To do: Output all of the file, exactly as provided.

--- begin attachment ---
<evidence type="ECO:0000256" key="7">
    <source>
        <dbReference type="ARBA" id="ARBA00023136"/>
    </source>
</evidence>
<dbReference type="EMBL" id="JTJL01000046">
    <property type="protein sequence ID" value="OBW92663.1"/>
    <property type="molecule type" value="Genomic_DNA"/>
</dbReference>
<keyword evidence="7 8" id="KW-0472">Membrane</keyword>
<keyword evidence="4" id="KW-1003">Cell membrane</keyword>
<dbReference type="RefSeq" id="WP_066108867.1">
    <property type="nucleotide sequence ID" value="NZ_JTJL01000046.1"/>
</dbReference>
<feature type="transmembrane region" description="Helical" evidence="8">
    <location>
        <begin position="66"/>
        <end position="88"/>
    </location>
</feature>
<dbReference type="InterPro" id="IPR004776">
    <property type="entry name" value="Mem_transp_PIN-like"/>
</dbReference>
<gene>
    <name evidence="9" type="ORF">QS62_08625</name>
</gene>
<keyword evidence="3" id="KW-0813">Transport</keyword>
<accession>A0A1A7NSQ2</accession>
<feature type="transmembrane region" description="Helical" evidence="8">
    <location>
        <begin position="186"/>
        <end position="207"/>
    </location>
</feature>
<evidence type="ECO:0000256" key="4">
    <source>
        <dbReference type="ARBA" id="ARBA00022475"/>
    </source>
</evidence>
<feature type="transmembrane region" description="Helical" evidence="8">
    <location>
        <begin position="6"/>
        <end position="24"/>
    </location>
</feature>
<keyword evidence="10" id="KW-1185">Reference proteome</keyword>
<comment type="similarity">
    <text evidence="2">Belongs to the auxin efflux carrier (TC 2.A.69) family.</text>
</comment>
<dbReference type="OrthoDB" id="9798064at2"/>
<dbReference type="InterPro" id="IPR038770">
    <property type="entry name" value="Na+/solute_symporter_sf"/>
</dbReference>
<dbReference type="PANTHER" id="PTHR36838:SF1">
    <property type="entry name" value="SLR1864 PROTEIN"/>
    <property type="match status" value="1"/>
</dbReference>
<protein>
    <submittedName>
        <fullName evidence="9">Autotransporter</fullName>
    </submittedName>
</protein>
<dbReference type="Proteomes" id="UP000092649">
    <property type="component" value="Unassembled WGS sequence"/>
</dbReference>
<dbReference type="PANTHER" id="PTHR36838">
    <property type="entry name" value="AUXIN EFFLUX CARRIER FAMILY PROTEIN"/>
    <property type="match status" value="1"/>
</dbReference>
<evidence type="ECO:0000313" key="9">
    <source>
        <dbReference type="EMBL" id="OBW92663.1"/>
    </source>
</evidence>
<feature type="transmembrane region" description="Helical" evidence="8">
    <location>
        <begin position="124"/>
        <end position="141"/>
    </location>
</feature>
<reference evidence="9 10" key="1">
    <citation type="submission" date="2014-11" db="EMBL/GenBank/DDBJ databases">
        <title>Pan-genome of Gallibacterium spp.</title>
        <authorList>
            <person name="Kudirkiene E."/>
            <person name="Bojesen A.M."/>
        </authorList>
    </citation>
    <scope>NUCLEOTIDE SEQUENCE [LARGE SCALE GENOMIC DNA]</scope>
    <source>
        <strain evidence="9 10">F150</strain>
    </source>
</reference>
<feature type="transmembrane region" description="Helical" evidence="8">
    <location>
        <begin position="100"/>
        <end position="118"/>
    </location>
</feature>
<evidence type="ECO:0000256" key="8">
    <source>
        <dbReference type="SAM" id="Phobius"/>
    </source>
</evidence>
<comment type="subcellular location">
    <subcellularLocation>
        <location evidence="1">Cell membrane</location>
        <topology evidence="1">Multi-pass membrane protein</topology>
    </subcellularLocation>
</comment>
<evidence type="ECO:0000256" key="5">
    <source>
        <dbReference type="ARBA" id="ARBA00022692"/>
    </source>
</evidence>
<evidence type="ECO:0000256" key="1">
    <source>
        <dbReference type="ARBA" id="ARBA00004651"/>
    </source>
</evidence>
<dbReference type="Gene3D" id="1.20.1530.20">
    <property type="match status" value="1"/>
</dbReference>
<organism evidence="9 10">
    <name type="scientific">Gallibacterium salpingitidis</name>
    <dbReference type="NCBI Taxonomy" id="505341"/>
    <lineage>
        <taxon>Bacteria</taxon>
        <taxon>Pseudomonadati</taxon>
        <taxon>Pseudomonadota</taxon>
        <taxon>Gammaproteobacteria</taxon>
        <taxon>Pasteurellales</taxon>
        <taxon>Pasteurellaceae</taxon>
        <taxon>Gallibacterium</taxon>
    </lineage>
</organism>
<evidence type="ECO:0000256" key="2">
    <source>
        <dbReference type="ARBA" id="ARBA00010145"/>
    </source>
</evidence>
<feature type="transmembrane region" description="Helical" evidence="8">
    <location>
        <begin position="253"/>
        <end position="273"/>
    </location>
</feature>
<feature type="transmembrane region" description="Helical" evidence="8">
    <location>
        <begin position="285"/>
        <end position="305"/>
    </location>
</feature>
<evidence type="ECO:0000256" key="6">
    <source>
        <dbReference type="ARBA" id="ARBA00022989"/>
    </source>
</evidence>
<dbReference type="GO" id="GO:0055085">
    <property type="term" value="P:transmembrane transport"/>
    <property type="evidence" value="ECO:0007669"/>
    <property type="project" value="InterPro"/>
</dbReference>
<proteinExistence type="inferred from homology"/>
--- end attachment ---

<evidence type="ECO:0000256" key="7">
    <source>
        <dbReference type="ARBA" id="ARBA00023136"/>
    </source>
</evidence>
<dbReference type="EMBL" id="JTJL01000046">
    <property type="protein sequence ID" value="OBW92663.1"/>
    <property type="molecule type" value="Genomic_DNA"/>
</dbReference>
<keyword evidence="7 8" id="KW-0472">Membrane</keyword>
<keyword evidence="4" id="KW-1003">Cell membrane</keyword>
<dbReference type="RefSeq" id="WP_066108867.1">
    <property type="nucleotide sequence ID" value="NZ_JTJL01000046.1"/>
</dbReference>
<feature type="transmembrane region" description="Helical" evidence="8">
    <location>
        <begin position="66"/>
        <end position="88"/>
    </location>
</feature>
<dbReference type="InterPro" id="IPR004776">
    <property type="entry name" value="Mem_transp_PIN-like"/>
</dbReference>
<gene>
    <name evidence="9" type="ORF">QS62_08625</name>
</gene>
<keyword evidence="3" id="KW-0813">Transport</keyword>
<accession>A0A1A7NSQ2</accession>
<feature type="transmembrane region" description="Helical" evidence="8">
    <location>
        <begin position="186"/>
        <end position="207"/>
    </location>
</feature>
<evidence type="ECO:0000256" key="4">
    <source>
        <dbReference type="ARBA" id="ARBA00022475"/>
    </source>
</evidence>
<feature type="transmembrane region" description="Helical" evidence="8">
    <location>
        <begin position="6"/>
        <end position="24"/>
    </location>
</feature>
<keyword evidence="10" id="KW-1185">Reference proteome</keyword>
<comment type="similarity">
    <text evidence="2">Belongs to the auxin efflux carrier (TC 2.A.69) family.</text>
</comment>
<dbReference type="OrthoDB" id="9798064at2"/>
<dbReference type="InterPro" id="IPR038770">
    <property type="entry name" value="Na+/solute_symporter_sf"/>
</dbReference>
<dbReference type="PANTHER" id="PTHR36838:SF1">
    <property type="entry name" value="SLR1864 PROTEIN"/>
    <property type="match status" value="1"/>
</dbReference>
<protein>
    <submittedName>
        <fullName evidence="9">Autotransporter</fullName>
    </submittedName>
</protein>
<dbReference type="Proteomes" id="UP000092649">
    <property type="component" value="Unassembled WGS sequence"/>
</dbReference>
<dbReference type="PANTHER" id="PTHR36838">
    <property type="entry name" value="AUXIN EFFLUX CARRIER FAMILY PROTEIN"/>
    <property type="match status" value="1"/>
</dbReference>
<evidence type="ECO:0000313" key="9">
    <source>
        <dbReference type="EMBL" id="OBW92663.1"/>
    </source>
</evidence>
<feature type="transmembrane region" description="Helical" evidence="8">
    <location>
        <begin position="124"/>
        <end position="141"/>
    </location>
</feature>
<reference evidence="9 10" key="1">
    <citation type="submission" date="2014-11" db="EMBL/GenBank/DDBJ databases">
        <title>Pan-genome of Gallibacterium spp.</title>
        <authorList>
            <person name="Kudirkiene E."/>
            <person name="Bojesen A.M."/>
        </authorList>
    </citation>
    <scope>NUCLEOTIDE SEQUENCE [LARGE SCALE GENOMIC DNA]</scope>
    <source>
        <strain evidence="9 10">F150</strain>
    </source>
</reference>
<feature type="transmembrane region" description="Helical" evidence="8">
    <location>
        <begin position="100"/>
        <end position="118"/>
    </location>
</feature>
<evidence type="ECO:0000256" key="8">
    <source>
        <dbReference type="SAM" id="Phobius"/>
    </source>
</evidence>
<comment type="subcellular location">
    <subcellularLocation>
        <location evidence="1">Cell membrane</location>
        <topology evidence="1">Multi-pass membrane protein</topology>
    </subcellularLocation>
</comment>
<evidence type="ECO:0000256" key="5">
    <source>
        <dbReference type="ARBA" id="ARBA00022692"/>
    </source>
</evidence>
<evidence type="ECO:0000256" key="1">
    <source>
        <dbReference type="ARBA" id="ARBA00004651"/>
    </source>
</evidence>
<dbReference type="Gene3D" id="1.20.1530.20">
    <property type="match status" value="1"/>
</dbReference>
<organism evidence="9 10">
    <name type="scientific">Gallibacterium salpingitidis</name>
    <dbReference type="NCBI Taxonomy" id="505341"/>
    <lineage>
        <taxon>Bacteria</taxon>
        <taxon>Pseudomonadati</taxon>
        <taxon>Pseudomonadota</taxon>
        <taxon>Gammaproteobacteria</taxon>
        <taxon>Pasteurellales</taxon>
        <taxon>Pasteurellaceae</taxon>
        <taxon>Gallibacterium</taxon>
    </lineage>
</organism>
<evidence type="ECO:0000256" key="2">
    <source>
        <dbReference type="ARBA" id="ARBA00010145"/>
    </source>
</evidence>
<feature type="transmembrane region" description="Helical" evidence="8">
    <location>
        <begin position="253"/>
        <end position="273"/>
    </location>
</feature>
<feature type="transmembrane region" description="Helical" evidence="8">
    <location>
        <begin position="285"/>
        <end position="305"/>
    </location>
</feature>
<evidence type="ECO:0000256" key="6">
    <source>
        <dbReference type="ARBA" id="ARBA00022989"/>
    </source>
</evidence>
<dbReference type="GO" id="GO:0055085">
    <property type="term" value="P:transmembrane transport"/>
    <property type="evidence" value="ECO:0007669"/>
    <property type="project" value="InterPro"/>
</dbReference>
<proteinExistence type="inferred from homology"/>